With the nation's financial crisis on everyone's minds, many Americans are worried about how to keep their money safe. Is this the time to move your cash?
In this edition of Mellody's Money Survival Guide, "Good Morning America" takes a look at the five things you should not do with your money right now.
When people panic, it's basically their brains saying, "There is danger. You have to do something." If, however, you have been prudent before the turbulence hit, the sensible thing may be to resist the urge to act.
Through Sept. 19, there have been just fewer than 20 banks that have "failed" in 2008. True, nobody would prefer to have their money in a bank that fails, but your money is safe.
The federal government created the FDIC, the Federal Deposit Insurance Corporation, in 1933 to backstop banks and prevent Americans from losing their money. Specifically, savings and checking accounts are insured to $100,000 per depositor in each bank or thrift (a savings and loan) that the FDIC insures.
So if you are one of the vast majority of Americans with less than $100,000 in the bank -- $200,000 if married -- then you simply don't need to fret should your bank get into trouble.
Your credit score is the key piece of information that affects decisions on everything -- from whether or not you get a loan, credit card, home or job.
The national average is 676, but individual scores can range from 330 to 830 -- the higher the score, the lower the credit risk.
According to the Public Interest Research Group, one in four credit reports has errors that are serious enough to disqualify consumers from opening a bank account, purchasing a home or even getting a job.
The easiest way to obtain a free credit report is to log on to www.annualcreditreport.com
Additionally, you can obtain a copy of your report by calling the toll-free numbers of the respective big three: Equifax, Experian and Transunion.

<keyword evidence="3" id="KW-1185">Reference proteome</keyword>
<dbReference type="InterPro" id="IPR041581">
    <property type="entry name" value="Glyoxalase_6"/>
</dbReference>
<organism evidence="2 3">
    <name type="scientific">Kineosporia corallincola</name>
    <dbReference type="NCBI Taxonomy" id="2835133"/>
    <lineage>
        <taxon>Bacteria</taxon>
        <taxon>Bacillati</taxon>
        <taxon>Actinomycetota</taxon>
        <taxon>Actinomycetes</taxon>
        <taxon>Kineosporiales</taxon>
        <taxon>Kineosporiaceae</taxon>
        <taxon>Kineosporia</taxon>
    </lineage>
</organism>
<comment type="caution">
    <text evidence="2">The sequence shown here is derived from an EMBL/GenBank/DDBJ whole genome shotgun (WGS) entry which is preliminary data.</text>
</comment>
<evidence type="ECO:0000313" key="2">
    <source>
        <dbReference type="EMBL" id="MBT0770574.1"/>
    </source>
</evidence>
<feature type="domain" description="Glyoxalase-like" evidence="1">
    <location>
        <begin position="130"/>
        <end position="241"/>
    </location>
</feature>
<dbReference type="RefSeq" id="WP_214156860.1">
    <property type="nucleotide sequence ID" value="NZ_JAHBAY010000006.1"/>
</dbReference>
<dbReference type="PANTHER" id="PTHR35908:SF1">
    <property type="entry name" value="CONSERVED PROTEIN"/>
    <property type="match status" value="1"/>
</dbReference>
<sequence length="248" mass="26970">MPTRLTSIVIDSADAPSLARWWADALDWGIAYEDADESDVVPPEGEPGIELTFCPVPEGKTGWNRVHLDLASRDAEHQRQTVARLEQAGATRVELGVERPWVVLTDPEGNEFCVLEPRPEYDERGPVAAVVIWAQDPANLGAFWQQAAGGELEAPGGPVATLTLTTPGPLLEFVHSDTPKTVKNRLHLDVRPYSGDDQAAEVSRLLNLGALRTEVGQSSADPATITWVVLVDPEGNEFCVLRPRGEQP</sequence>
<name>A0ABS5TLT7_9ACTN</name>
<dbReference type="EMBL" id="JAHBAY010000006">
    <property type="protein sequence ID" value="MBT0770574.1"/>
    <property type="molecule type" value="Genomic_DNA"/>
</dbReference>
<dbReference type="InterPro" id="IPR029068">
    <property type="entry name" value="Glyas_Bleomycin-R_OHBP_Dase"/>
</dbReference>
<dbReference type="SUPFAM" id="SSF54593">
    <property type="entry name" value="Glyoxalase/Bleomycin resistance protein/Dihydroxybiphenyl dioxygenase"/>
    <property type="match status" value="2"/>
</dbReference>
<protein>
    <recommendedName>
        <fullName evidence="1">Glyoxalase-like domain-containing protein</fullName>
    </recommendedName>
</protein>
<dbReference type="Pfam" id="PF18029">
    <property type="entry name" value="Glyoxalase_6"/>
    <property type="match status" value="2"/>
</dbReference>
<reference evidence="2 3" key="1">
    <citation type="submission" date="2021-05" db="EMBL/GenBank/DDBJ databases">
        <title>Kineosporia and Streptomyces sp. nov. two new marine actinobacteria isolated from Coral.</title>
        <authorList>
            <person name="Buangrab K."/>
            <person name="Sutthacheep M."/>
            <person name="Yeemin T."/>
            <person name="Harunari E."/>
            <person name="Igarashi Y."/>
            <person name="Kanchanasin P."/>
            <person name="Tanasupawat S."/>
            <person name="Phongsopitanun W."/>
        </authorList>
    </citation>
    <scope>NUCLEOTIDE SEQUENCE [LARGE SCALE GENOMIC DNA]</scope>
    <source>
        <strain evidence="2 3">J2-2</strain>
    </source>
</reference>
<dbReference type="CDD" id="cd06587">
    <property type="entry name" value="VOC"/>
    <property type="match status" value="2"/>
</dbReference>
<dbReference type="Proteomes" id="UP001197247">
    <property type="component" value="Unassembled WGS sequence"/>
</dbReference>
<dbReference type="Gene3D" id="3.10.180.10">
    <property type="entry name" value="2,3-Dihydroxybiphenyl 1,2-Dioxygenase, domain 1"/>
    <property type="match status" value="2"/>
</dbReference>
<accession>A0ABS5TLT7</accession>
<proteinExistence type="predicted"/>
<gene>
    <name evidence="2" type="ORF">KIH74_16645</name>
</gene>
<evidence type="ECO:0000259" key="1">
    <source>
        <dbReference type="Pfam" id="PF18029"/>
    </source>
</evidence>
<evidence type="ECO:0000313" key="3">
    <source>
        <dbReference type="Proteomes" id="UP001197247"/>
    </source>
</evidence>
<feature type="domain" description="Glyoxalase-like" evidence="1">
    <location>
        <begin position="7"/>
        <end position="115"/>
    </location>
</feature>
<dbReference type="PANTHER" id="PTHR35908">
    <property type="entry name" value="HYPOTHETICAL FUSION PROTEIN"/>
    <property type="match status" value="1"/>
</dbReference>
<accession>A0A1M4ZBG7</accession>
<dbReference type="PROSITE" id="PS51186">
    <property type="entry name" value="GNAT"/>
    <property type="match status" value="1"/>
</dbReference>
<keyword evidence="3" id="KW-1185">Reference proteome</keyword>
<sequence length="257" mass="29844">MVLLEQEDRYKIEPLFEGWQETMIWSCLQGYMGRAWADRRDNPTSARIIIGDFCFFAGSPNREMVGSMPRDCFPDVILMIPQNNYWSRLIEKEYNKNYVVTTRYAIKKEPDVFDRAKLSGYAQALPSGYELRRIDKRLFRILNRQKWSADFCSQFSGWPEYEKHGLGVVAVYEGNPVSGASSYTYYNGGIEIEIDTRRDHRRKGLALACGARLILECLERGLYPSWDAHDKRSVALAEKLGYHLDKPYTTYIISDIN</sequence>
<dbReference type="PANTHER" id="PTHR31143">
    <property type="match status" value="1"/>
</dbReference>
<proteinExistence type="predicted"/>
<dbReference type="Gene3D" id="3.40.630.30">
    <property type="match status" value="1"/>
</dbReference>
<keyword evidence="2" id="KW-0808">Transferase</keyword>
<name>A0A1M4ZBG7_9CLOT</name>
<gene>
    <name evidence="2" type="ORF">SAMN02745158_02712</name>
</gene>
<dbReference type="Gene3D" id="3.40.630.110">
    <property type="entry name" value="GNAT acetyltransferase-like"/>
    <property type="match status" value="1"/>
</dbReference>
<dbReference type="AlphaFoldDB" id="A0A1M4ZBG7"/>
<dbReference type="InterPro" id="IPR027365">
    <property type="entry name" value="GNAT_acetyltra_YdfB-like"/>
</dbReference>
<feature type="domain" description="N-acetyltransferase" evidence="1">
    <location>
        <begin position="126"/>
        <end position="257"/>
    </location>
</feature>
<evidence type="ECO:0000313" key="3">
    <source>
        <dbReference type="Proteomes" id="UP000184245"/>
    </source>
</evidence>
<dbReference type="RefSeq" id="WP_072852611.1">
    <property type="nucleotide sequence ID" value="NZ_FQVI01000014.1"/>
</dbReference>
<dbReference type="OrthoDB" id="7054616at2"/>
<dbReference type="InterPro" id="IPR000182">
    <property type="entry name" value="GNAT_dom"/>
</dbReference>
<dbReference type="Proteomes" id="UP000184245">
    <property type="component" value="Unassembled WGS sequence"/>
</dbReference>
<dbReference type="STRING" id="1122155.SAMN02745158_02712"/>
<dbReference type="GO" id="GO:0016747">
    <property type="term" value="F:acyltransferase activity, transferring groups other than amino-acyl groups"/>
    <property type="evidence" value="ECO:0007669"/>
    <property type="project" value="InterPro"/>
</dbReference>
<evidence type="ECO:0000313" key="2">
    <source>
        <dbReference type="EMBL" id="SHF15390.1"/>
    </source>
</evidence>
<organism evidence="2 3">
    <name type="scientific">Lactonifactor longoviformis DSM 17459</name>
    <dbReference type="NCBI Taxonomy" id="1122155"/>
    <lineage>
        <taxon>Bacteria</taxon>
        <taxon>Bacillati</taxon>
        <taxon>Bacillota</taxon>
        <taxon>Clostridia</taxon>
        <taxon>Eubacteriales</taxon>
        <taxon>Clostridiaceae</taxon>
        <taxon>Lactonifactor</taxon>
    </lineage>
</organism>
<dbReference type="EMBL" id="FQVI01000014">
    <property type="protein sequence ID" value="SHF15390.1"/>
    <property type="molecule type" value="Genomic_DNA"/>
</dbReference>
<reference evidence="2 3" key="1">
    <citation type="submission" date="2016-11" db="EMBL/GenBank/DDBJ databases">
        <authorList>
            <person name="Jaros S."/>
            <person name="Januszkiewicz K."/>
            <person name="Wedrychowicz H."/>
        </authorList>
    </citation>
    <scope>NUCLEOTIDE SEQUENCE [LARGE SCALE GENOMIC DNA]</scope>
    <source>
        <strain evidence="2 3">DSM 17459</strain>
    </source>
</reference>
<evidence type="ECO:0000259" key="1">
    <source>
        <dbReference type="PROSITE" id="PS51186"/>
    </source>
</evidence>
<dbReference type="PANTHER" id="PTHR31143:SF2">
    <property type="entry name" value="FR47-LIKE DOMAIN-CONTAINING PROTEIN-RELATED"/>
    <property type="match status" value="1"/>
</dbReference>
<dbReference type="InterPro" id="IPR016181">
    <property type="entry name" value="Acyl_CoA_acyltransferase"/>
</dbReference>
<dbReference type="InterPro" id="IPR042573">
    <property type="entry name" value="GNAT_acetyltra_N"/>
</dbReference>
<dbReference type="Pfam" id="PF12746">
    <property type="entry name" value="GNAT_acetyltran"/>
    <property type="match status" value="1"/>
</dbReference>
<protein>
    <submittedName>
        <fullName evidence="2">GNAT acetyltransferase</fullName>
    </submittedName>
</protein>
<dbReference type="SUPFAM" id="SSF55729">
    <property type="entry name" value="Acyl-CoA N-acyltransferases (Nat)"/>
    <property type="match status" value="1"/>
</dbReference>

You want to make sure everything on there is correct, from former addresses to current bills. This is necessary for everyone.
Get on the phone now! Call your mortgage lender, call your bank, call your credit card company. No one wants you to default. If you fear you're falling behind, call them to try to work out a deal.
For credit card companies, see if you can get a lower percentage rate. Both your mortgage lender and credit card companies are going to be more willing to work with you now than they will be later.
Now is not a good time to sit on the sidelines when it comes to saving for retirement. As I have said time and time again, it is absolutely impossible to time the market. There have been a number of studies that have shown that the drawbacks from missing just a handful of the best days of the market far outweigh the benefits of missing the worst days.
Again, one of my favorite sayings is that bull markets always follow bears. You do not want to miss it on this rebound!
First, pay what you can't live without. That's your mortgage or rent and utilities. Then you need to prioritize the other bills. Start with whichever ones have the highest interest rates and then go from there. Even paying a little on time is better than being late.
Mellody Hobson, president of Ariel Investments in Chicago, is "Good Morning America's" personal finance expert. Click here to visit her Web site, www.arielinvestments.com. Matthew Yale contributed to this report.